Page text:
The poisoning of Alexei Navalny on an internal flight in Russia poses additional problems to the West. German experts concluded that a nerve agent from the novichok family was used, Moscow flatly denies. How to respond? Our columnist Mark Galeotti pleads for thinking out of the box, as was done after Skripal. But expelling diplomats, ending Nord Stream 2, imposing sanctions, go to court: does it help? Maybe it is time for repetitive symbolic ánd practical rebukes. Ad nauseam.
Navalny transported from Omsk to Berlin
What is to be done after the poisoning of Alexei Navalny? That is the foreign policy challenge of the moment for the West, and one that has inevitably become a barometer of wider attitudes about relations with Russia. Some argue that nothing useful can be done. Others demand immediate and massive punitive measures. The trouble is that there are no easy answers – but on the other hand this does offer an opportunity for more imaginative and unconventional options.
First of all, of course, there is the issue that even if one accepts the verdict of the doctors at the Charité hospital in Berlin that Navalny was poisoned – most do, Moscow’s doesn’t – then that still does not provide absolute proof that the Kremlin was behind it. To be sure, the Kremlin has absolute moral responsibility, having presided over the rise of a climate where magnates can and do persecute and even kill their enemies. Furthermore, while Putin may not have instigated the attack, indeed may well even not have wanted it, for all the dangers Navalny posed, nonetheless his regime has retrospectively blessed it by wholeheartedly launching a campaign of denial, misdirection and cover-up.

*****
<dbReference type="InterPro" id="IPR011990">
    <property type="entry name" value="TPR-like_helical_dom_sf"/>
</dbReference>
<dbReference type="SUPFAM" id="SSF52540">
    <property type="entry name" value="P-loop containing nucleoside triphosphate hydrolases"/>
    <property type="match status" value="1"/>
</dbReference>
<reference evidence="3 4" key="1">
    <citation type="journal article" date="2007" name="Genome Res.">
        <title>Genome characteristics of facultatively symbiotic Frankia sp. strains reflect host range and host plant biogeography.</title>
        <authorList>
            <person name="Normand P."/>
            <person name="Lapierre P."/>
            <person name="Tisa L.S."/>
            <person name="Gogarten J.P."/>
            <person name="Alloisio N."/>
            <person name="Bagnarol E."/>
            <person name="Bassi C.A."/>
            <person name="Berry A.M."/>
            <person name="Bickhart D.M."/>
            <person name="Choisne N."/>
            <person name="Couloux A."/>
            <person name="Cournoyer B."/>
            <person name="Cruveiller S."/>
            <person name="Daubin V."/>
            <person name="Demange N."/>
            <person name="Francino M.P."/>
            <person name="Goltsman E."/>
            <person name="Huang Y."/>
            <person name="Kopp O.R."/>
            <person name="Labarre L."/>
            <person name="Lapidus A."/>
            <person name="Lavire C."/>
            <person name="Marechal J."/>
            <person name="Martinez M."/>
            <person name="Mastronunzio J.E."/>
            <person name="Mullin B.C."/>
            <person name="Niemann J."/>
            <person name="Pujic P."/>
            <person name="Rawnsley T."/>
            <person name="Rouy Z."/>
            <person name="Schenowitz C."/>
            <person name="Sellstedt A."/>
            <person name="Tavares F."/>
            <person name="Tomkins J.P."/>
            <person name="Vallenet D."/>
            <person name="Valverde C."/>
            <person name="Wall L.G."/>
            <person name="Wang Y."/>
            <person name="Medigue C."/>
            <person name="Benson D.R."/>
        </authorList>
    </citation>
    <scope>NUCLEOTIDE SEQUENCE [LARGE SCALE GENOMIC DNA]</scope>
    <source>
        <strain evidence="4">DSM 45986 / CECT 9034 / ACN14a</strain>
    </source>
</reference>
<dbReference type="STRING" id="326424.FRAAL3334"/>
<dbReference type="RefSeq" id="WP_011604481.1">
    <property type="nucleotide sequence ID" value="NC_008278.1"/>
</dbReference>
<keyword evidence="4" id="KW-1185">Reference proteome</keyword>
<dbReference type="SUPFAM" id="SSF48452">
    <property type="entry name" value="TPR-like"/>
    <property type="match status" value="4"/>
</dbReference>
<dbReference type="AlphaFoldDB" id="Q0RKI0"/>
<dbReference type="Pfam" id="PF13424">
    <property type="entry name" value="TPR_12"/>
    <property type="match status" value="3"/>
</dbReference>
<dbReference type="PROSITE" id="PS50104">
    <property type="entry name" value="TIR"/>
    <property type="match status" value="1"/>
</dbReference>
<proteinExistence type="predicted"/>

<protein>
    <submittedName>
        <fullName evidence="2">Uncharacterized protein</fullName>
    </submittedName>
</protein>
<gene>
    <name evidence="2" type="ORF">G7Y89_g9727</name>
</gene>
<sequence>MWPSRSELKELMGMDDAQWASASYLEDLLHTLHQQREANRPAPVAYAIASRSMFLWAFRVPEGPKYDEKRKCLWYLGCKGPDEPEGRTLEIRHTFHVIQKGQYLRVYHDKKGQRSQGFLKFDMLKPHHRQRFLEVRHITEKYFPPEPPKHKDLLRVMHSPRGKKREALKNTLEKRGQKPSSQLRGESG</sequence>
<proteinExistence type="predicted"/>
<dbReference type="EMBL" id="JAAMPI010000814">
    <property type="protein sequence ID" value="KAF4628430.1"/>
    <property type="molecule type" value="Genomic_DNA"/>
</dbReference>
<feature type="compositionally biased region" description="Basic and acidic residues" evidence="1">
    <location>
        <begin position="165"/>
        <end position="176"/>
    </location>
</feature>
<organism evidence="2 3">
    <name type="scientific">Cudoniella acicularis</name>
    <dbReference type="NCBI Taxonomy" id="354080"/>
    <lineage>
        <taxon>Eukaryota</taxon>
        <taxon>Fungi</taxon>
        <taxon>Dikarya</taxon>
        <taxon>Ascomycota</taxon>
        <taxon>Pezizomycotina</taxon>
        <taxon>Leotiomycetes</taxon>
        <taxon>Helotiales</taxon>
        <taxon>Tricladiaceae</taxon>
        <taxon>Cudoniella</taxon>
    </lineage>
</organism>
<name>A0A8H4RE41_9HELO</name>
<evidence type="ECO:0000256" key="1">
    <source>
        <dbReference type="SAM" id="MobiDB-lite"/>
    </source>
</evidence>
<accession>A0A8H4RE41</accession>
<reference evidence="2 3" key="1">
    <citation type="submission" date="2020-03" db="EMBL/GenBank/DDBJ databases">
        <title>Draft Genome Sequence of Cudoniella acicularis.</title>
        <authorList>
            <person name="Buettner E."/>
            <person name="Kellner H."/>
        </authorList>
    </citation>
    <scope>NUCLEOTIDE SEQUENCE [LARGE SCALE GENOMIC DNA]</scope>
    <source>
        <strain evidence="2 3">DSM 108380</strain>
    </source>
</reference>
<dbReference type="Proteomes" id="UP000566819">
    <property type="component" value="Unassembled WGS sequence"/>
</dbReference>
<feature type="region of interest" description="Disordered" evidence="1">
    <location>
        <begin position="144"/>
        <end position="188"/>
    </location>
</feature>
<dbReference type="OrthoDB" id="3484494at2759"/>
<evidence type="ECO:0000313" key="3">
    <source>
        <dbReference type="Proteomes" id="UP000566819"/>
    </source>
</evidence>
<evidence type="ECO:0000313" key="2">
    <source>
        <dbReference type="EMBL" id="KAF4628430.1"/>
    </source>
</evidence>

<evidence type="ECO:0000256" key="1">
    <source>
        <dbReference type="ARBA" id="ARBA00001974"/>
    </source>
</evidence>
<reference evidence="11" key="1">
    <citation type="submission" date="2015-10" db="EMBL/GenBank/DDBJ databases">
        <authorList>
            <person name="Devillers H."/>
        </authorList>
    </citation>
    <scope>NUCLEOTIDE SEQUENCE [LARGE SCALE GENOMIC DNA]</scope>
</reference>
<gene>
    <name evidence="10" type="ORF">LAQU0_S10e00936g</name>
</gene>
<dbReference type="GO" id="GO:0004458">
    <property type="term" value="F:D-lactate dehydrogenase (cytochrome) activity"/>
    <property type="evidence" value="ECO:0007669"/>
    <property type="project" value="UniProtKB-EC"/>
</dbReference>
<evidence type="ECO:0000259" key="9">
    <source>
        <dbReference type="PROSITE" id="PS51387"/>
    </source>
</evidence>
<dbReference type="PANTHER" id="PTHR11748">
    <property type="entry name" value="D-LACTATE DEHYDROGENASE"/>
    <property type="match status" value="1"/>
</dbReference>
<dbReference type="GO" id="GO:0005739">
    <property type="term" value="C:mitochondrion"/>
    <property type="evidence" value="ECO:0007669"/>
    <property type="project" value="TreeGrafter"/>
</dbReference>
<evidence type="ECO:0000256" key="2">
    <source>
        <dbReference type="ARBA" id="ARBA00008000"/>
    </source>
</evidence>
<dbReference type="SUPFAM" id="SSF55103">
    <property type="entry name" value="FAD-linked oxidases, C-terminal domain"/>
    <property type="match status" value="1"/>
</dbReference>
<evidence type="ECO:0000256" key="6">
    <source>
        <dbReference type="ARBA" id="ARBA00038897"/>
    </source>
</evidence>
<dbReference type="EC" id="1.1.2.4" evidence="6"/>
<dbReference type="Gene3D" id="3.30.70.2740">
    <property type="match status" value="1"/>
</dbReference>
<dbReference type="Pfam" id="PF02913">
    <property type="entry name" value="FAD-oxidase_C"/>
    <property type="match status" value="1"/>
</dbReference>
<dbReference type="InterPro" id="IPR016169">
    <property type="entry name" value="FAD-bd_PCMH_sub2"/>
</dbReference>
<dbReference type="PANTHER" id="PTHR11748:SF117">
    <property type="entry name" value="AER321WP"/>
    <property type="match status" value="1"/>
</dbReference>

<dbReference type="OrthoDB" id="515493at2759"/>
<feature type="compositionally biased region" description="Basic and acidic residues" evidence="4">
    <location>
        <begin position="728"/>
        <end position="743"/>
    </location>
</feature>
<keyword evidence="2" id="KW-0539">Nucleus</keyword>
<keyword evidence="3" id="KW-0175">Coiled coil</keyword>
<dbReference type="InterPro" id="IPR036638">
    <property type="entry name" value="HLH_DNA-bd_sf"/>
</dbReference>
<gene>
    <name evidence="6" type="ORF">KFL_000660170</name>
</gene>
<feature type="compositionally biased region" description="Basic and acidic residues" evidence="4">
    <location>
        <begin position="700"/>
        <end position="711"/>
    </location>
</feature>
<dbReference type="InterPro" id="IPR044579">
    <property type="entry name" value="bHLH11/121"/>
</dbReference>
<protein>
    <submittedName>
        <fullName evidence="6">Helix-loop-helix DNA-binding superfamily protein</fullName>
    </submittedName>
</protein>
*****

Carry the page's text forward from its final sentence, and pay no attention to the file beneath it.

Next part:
The next problem is one of jurisdiction. This was a Russian citizen, apparently poisoned on Russian soil. The fact that he is now recovering in a German hospital offers no magical transfer of jurisdiction. Of course, any government can impose whatever sanctions it wants for whatever reason. But it means that if Germany opts to treat this as a law enforcement matter and launch an investigation, it would have legal, let alone practical and political challenges getting Russia to take it seriously.
Let’s be honest: if Germany or the EU seriously demand to be involved directly in any investigation on Russian soil, then this would not only be rebuffed but also turned against them. Before long, the next Syrian would-be migrant who washes up dead on Europe’s shores will trigger a demand from Damascus to have an equal role in an international investigation of Europe’s ‘culpable negligence.’ Or some other such gambit.